Among our “boomerang” alumni, Naomi returned to Accenture after three years at another organization and four with Accenture in Melbourne, Australia. A champion for disability rights, she has spearheaded programs like DeafTember, a month-long campaign to spread awareness around Deaf Culture, the importance of Sign Language, and is working on a Deaf Program to identify d/Deaf and HoH professionals who want to become developers, partnering with Salesforce for specialized training.
“I feel included when people turn their videos on in meetings, when closed captions are enabled, and people greet me in sign language,” she says. “Work feels free from barriers when colleagues offer to join me in one-on-one meetings as a note-taker so I don’t feel there’s any context that I might have missed.”
Senior Technology Architect, United States
As a Senior Technology Architect, Everett Burkett hasn’t let anything get in the way of climbing the ranks at Accenture over the past 16 years. Not even the development of an unexpected condition that would change the course of his life.
Joining as an SAP technology consultant in 2005, Everett leads state-of-the-art SAP technology projects for clients that require staying on top of the latest hardware and cloud technology specifications and managing the teams responsible for installing, configuring, developing and securing these applications.
Yet, most people Everett works with don’t know that he has Parkinson’s Disease, a degenerative condition that causes tremors, severe muscle pain, difficulty walking, inability to control speaking volume and other discomforts that may not be visible unless very closely observed.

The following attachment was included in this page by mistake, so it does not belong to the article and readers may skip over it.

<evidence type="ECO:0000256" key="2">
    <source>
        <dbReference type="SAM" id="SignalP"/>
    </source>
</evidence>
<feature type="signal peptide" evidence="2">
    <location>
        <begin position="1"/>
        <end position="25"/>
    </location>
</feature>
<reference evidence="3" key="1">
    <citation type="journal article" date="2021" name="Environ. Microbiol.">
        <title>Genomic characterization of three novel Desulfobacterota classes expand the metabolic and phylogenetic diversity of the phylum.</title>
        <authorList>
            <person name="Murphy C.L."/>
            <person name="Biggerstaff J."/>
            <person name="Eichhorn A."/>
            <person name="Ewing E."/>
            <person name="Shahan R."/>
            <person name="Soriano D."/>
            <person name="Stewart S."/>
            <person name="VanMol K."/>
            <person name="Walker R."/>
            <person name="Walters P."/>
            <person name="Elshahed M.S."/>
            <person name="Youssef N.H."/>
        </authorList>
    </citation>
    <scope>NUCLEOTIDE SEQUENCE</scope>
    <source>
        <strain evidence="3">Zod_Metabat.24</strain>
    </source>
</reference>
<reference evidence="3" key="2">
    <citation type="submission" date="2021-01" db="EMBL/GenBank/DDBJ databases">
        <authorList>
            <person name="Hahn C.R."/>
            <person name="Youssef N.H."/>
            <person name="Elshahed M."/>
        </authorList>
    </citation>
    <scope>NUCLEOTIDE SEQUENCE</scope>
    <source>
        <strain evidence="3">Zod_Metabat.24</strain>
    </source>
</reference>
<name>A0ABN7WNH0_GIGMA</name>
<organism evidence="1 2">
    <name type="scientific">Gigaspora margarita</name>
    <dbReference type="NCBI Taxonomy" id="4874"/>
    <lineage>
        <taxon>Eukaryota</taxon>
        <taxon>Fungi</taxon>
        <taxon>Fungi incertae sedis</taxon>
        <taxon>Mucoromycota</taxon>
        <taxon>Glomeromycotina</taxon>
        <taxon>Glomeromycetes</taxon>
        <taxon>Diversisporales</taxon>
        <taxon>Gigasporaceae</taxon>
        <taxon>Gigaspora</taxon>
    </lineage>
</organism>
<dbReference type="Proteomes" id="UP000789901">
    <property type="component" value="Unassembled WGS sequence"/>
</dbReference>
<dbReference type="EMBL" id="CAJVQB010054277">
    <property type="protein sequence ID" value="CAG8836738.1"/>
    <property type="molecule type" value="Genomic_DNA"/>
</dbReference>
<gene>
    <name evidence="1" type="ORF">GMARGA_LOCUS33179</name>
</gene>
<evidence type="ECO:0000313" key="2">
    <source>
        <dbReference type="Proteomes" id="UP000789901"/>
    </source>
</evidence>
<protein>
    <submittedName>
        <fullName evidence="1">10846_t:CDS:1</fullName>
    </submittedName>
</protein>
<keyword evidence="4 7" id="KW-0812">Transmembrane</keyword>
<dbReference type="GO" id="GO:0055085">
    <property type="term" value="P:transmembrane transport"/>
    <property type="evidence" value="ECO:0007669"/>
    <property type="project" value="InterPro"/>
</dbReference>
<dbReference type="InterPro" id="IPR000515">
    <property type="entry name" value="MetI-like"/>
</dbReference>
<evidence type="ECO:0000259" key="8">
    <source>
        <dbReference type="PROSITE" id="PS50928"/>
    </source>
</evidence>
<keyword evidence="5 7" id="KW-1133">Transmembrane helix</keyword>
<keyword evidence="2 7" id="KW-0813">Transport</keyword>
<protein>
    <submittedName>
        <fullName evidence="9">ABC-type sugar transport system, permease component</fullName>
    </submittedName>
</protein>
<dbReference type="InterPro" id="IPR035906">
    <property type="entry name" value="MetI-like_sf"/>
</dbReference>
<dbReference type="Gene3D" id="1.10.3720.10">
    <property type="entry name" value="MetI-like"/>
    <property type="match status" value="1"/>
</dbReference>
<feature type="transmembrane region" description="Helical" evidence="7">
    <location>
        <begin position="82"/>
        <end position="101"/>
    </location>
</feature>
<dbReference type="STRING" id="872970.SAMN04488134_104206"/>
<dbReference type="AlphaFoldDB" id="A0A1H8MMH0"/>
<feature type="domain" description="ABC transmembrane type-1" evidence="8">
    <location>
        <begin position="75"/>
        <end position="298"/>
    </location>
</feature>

After cycling through neurologists, being placed on the wrong medication and dealing with the stressful uncertainty of tremendous physical changes without a proper diagnosis all during the global impact of COVID, he says it was his colleagues at Accenture that helped him get through this time of need.
“I started with a small tribe of associates and detailed my challenges,” he says. “My Accenture colleagues were wonderfully candid in letting me know that they had noticed or not noticed, which to me was very important. I now discreetly introduce myself to individuals and inform them of my ‘unique ability’ early on in a project, so that everyone is aware that I have certain challenges, but it doesn’t affect overall delivery to our clients.”
Spending more time on the computer while being homebound during the pandemic, he encountered certain difficulties with typing that made it a challenge to respond to virtual conversations in a timely manner.
To help enable his workflow, Everett uses an external keyboard and voice-to-text accommodations that provide some relief, though he notes that there’s plenty of room for improvement in these technologies. Still, he says that work is an essential benchmark of stability for him, which is important.
“I want to reframe my disability as a ‘unique ability.’ I find that my colleagues have a better understanding.” he says. “The positive impact is that it has helped me in my SAP work by understanding the challenges people face when they’re met with new technology and capabilities. I now more readily understand the struggles that end-users face.”
More than 1 billion people around the world have a disability.
We know it’s important to have everyone at the table — including persons with disabilities — to design more inclusively and unleash innovation and appreciate the contributions they make.
With 36,000 Persons with Disabilities Champions at Accenture across 52 countries, our people are rethinking inclusion as an everyday mindset, creating a culture of equality that enables everyone to be their authentic selves, thrive and progress their careers to new heights.